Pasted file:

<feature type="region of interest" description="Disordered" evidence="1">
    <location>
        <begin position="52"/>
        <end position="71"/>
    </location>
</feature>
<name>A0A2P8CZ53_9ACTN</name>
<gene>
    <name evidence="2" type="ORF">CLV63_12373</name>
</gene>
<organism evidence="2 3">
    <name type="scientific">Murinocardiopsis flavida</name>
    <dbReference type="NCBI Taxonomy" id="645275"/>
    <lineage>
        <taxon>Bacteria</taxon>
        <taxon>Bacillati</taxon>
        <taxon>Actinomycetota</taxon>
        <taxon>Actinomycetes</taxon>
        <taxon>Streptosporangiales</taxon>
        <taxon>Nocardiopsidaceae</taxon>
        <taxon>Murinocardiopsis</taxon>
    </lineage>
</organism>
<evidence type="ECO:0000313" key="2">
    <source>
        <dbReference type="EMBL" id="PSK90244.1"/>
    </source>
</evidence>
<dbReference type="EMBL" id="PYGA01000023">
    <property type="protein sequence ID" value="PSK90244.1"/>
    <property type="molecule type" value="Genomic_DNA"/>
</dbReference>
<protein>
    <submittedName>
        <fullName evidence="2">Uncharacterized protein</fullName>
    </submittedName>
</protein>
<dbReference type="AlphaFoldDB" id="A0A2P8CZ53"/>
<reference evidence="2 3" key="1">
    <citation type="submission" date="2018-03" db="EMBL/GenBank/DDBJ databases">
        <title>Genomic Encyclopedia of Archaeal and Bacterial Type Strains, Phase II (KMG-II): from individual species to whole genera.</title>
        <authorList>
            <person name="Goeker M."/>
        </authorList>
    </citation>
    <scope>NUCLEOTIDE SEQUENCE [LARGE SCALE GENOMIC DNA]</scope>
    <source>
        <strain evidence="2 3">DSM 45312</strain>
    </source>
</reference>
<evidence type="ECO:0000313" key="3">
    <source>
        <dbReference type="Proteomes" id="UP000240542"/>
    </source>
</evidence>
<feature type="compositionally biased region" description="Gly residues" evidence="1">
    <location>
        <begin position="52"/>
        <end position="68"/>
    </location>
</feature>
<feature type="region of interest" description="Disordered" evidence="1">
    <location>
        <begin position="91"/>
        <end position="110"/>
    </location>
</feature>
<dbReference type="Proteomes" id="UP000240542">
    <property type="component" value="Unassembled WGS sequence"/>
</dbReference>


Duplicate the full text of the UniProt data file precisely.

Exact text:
<feature type="region of interest" description="Disordered" evidence="1">
    <location>
        <begin position="52"/>
        <end position="71"/>
    </location>
</feature>
<name>A0A2P8CZ53_9ACTN</name>
<gene>
    <name evidence="2" type="ORF">CLV63_12373</name>
</gene>
<organism evidence="2 3">
    <name type="scientific">Murinocardiopsis flavida</name>
    <dbReference type="NCBI Taxonomy" id="645275"/>
    <lineage>
        <taxon>Bacteria</taxon>
        <taxon>Bacillati</taxon>
        <taxon>Actinomycetota</taxon>
        <taxon>Actinomycetes</taxon>
        <taxon>Streptosporangiales</taxon>
        <taxon>Nocardiopsidaceae</taxon>
        <taxon>Murinocardiopsis</taxon>
    </lineage>
</organism>
<evidence type="ECO:0000313" key="2">
    <source>
        <dbReference type="EMBL" id="PSK90244.1"/>
    </source>
</evidence>
<dbReference type="EMBL" id="PYGA01000023">
    <property type="protein sequence ID" value="PSK90244.1"/>
    <property type="molecule type" value="Genomic_DNA"/>
</dbReference>
<protein>
    <submittedName>
        <fullName evidence="2">Uncharacterized protein</fullName>
    </submittedName>
</protein>
<dbReference type="AlphaFoldDB" id="A0A2P8CZ53"/>
<reference evidence="2 3" key="1">
    <citation type="submission" date="2018-03" db="EMBL/GenBank/DDBJ databases">
        <title>Genomic Encyclopedia of Archaeal and Bacterial Type Strains, Phase II (KMG-II): from individual species to whole genera.</title>
        <authorList>
            <person name="Goeker M."/>
        </authorList>
    </citation>
    <scope>NUCLEOTIDE SEQUENCE [LARGE SCALE GENOMIC DNA]</scope>
    <source>
        <strain evidence="2 3">DSM 45312</strain>
    </source>
</reference>
<evidence type="ECO:0000313" key="3">
    <source>
        <dbReference type="Proteomes" id="UP000240542"/>
    </source>
</evidence>
<feature type="compositionally biased region" description="Gly residues" evidence="1">
    <location>
        <begin position="52"/>
        <end position="68"/>
    </location>
</feature>
<feature type="region of interest" description="Disordered" evidence="1">
    <location>
        <begin position="91"/>
        <end position="110"/>
    </location>
</feature>
<dbReference type="Proteomes" id="UP000240542">
    <property type="component" value="Unassembled WGS sequence"/>
</dbReference>